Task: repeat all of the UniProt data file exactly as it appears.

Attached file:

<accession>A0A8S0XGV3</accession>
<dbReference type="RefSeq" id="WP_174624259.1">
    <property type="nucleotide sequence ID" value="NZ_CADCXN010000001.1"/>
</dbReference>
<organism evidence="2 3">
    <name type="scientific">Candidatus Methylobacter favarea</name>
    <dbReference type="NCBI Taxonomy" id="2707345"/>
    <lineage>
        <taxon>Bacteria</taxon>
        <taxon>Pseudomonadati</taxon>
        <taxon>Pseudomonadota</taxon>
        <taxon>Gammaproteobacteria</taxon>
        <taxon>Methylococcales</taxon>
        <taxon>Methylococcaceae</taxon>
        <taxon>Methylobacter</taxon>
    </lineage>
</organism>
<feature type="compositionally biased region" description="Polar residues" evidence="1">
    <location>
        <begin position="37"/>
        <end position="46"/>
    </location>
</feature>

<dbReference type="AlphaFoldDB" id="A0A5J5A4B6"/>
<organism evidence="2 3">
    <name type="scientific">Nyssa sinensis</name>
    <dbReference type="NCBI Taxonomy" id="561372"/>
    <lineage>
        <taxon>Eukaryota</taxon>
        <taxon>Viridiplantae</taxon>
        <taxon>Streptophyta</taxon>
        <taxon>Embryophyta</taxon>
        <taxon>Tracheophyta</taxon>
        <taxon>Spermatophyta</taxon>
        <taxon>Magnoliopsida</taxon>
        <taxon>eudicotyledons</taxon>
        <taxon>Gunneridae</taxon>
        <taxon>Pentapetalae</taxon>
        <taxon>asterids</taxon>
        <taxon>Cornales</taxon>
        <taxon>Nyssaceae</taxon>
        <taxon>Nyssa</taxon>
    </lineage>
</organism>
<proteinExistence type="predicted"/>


<accession>A0A8S0XGV3</accession>
<dbReference type="RefSeq" id="WP_174624259.1">
    <property type="nucleotide sequence ID" value="NZ_CADCXN010000001.1"/>
</dbReference>
<organism evidence="2 3">
    <name type="scientific">Candidatus Methylobacter favarea</name>
    <dbReference type="NCBI Taxonomy" id="2707345"/>
    <lineage>
        <taxon>Bacteria</taxon>
        <taxon>Pseudomonadati</taxon>
        <taxon>Pseudomonadota</taxon>
        <taxon>Gammaproteobacteria</taxon>
        <taxon>Methylococcales</taxon>
        <taxon>Methylococcaceae</taxon>
        <taxon>Methylobacter</taxon>
    </lineage>
</organism>
<feature type="compositionally biased region" description="Polar residues" evidence="1">
    <location>
        <begin position="37"/>
        <end position="46"/>
    </location>
</feature>

<dbReference type="AlphaFoldDB" id="A0A5J5A4B6"/>
<organism evidence="2 3">
    <name type="scientific">Nyssa sinensis</name>
    <dbReference type="NCBI Taxonomy" id="561372"/>
    <lineage>
        <taxon>Eukaryota</taxon>
        <taxon>Viridiplantae</taxon>
        <taxon>Streptophyta</taxon>
        <taxon>Embryophyta</taxon>
        <taxon>Tracheophyta</taxon>
        <taxon>Spermatophyta</taxon>
        <taxon>Magnoliopsida</taxon>
        <taxon>eudicotyledons</taxon>
        <taxon>Gunneridae</taxon>
        <taxon>Pentapetalae</taxon>
        <taxon>asterids</taxon>
        <taxon>Cornales</taxon>
        <taxon>Nyssaceae</taxon>
        <taxon>Nyssa</taxon>
    </lineage>
</organism>
<proteinExistence type="predicted"/>